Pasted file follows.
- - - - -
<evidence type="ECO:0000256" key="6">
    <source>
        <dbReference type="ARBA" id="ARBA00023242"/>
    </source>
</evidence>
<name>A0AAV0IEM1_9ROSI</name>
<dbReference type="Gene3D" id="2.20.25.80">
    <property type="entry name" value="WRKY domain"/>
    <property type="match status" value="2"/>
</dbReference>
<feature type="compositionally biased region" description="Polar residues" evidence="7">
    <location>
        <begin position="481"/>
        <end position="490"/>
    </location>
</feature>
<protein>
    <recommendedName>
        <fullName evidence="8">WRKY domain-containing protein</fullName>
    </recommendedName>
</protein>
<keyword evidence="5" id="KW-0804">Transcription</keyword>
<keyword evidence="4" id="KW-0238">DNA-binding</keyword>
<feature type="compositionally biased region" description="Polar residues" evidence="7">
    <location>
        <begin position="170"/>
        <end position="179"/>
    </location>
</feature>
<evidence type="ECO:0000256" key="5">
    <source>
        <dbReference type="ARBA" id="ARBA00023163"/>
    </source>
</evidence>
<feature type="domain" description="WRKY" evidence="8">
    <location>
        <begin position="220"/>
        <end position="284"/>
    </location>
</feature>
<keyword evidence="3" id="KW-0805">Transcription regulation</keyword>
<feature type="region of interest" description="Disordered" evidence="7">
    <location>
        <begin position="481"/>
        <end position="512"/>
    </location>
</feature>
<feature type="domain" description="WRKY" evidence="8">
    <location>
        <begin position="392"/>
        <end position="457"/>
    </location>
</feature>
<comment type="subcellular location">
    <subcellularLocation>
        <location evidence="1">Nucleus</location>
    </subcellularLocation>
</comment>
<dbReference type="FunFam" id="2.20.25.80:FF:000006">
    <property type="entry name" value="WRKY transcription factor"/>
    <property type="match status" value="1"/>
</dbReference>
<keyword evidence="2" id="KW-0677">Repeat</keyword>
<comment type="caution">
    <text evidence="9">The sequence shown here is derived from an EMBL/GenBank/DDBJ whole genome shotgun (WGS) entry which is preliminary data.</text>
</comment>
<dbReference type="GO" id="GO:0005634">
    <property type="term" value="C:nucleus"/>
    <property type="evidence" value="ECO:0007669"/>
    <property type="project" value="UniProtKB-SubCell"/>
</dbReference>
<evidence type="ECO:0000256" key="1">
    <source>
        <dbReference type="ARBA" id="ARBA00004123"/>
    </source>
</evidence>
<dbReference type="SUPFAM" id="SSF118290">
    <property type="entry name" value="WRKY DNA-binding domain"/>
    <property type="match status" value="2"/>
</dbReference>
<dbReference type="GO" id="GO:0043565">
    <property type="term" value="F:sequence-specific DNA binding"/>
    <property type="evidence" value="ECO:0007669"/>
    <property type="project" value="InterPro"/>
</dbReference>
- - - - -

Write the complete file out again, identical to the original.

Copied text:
<evidence type="ECO:0000256" key="6">
    <source>
        <dbReference type="ARBA" id="ARBA00023242"/>
    </source>
</evidence>
<name>A0AAV0IEM1_9ROSI</name>
<dbReference type="Gene3D" id="2.20.25.80">
    <property type="entry name" value="WRKY domain"/>
    <property type="match status" value="2"/>
</dbReference>
<feature type="compositionally biased region" description="Polar residues" evidence="7">
    <location>
        <begin position="481"/>
        <end position="490"/>
    </location>
</feature>
<protein>
    <recommendedName>
        <fullName evidence="8">WRKY domain-containing protein</fullName>
    </recommendedName>
</protein>
<keyword evidence="5" id="KW-0804">Transcription</keyword>
<keyword evidence="4" id="KW-0238">DNA-binding</keyword>
<feature type="compositionally biased region" description="Polar residues" evidence="7">
    <location>
        <begin position="170"/>
        <end position="179"/>
    </location>
</feature>
<evidence type="ECO:0000256" key="5">
    <source>
        <dbReference type="ARBA" id="ARBA00023163"/>
    </source>
</evidence>
<feature type="domain" description="WRKY" evidence="8">
    <location>
        <begin position="220"/>
        <end position="284"/>
    </location>
</feature>
<keyword evidence="3" id="KW-0805">Transcription regulation</keyword>
<feature type="region of interest" description="Disordered" evidence="7">
    <location>
        <begin position="481"/>
        <end position="512"/>
    </location>
</feature>
<feature type="domain" description="WRKY" evidence="8">
    <location>
        <begin position="392"/>
        <end position="457"/>
    </location>
</feature>
<comment type="subcellular location">
    <subcellularLocation>
        <location evidence="1">Nucleus</location>
    </subcellularLocation>
</comment>
<dbReference type="FunFam" id="2.20.25.80:FF:000006">
    <property type="entry name" value="WRKY transcription factor"/>
    <property type="match status" value="1"/>
</dbReference>
<keyword evidence="2" id="KW-0677">Repeat</keyword>
<comment type="caution">
    <text evidence="9">The sequence shown here is derived from an EMBL/GenBank/DDBJ whole genome shotgun (WGS) entry which is preliminary data.</text>
</comment>
<dbReference type="GO" id="GO:0005634">
    <property type="term" value="C:nucleus"/>
    <property type="evidence" value="ECO:0007669"/>
    <property type="project" value="UniProtKB-SubCell"/>
</dbReference>
<evidence type="ECO:0000256" key="1">
    <source>
        <dbReference type="ARBA" id="ARBA00004123"/>
    </source>
</evidence>
<dbReference type="SUPFAM" id="SSF118290">
    <property type="entry name" value="WRKY DNA-binding domain"/>
    <property type="match status" value="2"/>
</dbReference>
<dbReference type="GO" id="GO:0043565">
    <property type="term" value="F:sequence-specific DNA binding"/>
    <property type="evidence" value="ECO:0007669"/>
    <property type="project" value="InterPro"/>
</dbReference>